TODAY’S READING: Judges 8–9
To amend an old adage: It’s amazing what we can accomplish when we do care who gets the credit. Because Gideon knew the glory belonged to Jehovah, he was able to placate petty grievances by laying down any credit to himself to honor those of his brothers. “God has delivered into your hands,” he deftly responds to jealousy, giving glory to God for using others (Judges 8:3). That is excellent missionary statesmanship: simultaneously giving God glory, crediting the contribution of others, and marginalizing our role in any of the global gains.
Gideon’s humility was not hard to find given what he just experienced, for the real battle, as we will see, was in the after-battle. In the heat of things, 300 warriors killed 120,000 (v. 10). There were 15,000 enemies left and the 300 were “exhausted but still in pursuit” (v. 4) without the expected help from friends. Gideon kept fighting and attacked while the camp felt secure (v. 11). The missionary lessons abound: We will always be outnumbered. We will not always be well supported. We pursue when exhausted. We give God glory and others credit. God wins the day—Ishmaelites (the pre-Saudi Arabian Midianites) with their camels and crescent ornaments bow before the power of Almighty God (vv. 21, 24, 26). Then the real battle begins.
Because missions is so central to the heart of God, the people of God know it’s central to our obedience. Because our obedience demands sacrifice and pursuit even when exhausted, we tend to either under-support our missionaries or over-praise them. Missionaries are neither heroes nor fools—to be missionary in going or in sending is just the basic DNA of God’s people. Gideon returned from God’s magnificent victory and the spoils of victory became a snare. Gideon refused one trap [rule for him and his sons (v. 23)] but succumbed to others—riches and reputation, collecting wealth for himself to make an ephod, a public memory to what he did.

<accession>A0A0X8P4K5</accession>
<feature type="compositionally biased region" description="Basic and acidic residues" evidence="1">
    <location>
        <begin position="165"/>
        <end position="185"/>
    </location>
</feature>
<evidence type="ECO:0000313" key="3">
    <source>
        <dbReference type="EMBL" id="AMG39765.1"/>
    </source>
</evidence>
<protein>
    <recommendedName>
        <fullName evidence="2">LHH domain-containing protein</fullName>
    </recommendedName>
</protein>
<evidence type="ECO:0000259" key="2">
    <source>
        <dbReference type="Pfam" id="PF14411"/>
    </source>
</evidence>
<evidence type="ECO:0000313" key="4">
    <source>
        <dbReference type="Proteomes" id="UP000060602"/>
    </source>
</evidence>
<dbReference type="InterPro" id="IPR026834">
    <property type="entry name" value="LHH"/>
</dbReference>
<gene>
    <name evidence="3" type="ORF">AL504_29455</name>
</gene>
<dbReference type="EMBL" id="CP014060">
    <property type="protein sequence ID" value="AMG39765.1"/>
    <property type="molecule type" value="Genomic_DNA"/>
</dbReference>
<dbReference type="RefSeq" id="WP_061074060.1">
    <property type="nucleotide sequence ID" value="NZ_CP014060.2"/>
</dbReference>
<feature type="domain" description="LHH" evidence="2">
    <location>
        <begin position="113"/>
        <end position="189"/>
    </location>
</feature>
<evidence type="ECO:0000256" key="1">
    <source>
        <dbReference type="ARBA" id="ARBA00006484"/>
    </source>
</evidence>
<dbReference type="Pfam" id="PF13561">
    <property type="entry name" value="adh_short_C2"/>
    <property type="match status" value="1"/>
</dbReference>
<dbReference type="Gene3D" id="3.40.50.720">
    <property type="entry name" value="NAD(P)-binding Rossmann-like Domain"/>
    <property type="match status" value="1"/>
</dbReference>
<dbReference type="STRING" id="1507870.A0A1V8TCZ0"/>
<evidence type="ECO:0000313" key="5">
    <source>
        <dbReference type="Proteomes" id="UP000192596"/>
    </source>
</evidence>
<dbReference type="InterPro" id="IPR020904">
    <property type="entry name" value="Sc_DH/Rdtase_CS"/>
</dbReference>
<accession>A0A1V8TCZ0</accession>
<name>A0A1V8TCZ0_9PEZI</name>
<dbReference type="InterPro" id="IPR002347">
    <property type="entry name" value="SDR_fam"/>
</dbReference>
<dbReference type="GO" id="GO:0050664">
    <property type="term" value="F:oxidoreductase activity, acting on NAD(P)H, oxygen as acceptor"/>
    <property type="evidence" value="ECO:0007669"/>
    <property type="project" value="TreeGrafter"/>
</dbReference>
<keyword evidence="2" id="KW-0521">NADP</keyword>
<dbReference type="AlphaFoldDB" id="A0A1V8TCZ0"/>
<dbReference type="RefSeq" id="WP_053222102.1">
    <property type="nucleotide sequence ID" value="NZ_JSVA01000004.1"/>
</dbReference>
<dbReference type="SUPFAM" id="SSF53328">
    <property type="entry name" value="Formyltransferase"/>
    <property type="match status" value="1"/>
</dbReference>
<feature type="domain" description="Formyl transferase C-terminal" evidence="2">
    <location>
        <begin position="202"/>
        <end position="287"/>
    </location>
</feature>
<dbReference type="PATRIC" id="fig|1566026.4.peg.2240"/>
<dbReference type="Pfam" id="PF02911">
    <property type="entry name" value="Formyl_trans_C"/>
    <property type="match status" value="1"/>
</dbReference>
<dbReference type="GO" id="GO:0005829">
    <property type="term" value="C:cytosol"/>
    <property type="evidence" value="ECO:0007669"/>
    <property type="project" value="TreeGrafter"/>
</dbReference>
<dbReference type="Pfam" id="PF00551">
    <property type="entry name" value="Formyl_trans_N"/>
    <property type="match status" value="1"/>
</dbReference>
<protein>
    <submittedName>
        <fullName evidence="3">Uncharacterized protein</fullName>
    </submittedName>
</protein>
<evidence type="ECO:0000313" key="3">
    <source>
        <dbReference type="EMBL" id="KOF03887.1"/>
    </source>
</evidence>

When we send our representatives to battle for God’s glory and God uses their weakness for magnificent movements of peoples to Jesus, we often misinterpret their God-used weakness for natural strength. The snares of rule, riches, and reputation have shipwrecked far too many of God’s humble warriors. When we ask missionaries to rule, we remove some of the best workers from the field and stick them in offices or administrative roles. This can be a double loss, for good field soldiers do not automatically make good generals. Thus, we then miss their gifts on the ground and suffer from their lacks in the office. When missionaries are fruitful, we have this dangerous habit of asking them to circuit preach in churches and shower them with accolades and generous offerings. Of course, every missionary appreciates affirmation and the finances to push the work along, but the addictive, deceptive aspects of praise and plenty cripple the soul. We turn our best hired hands (laborers on the ground) into hired guns (fundraisers in the pulpit). (I do not denigrate the great graces of itineration, I merely point out the great dangers.)
The children of our naïve actions are squabbling rivals, each one scrambling in their ambition to lead the kingdom we created together (9:2, 29). If we twist missions into another performance of the charismatic in our churches rather than into a quiet obedience in the unseen fields of the world, we have asked our Gideons to rule over us. All too often in Christianity and missions, we lose the battle right after we win it. When we are humble, God does magnificent things through us among the nations. We then get proud and elevate those God used to a place that destroys them and us. We all get millstones dropped on our heads (v. 53). How much better to live outside the limelight like a brother now serving in the West Bank. He has been there for four decades, and because he shuns the “glory game,” God can trust him with fruitful missionary activity. There are many more like him. They take no glory. They make no ephods. They accept no accolades. They refuse all titles. They just keep winning the unreached to Jesus. Lord of the harvest, raise up many more and let not our raising them to prominence undo them and us.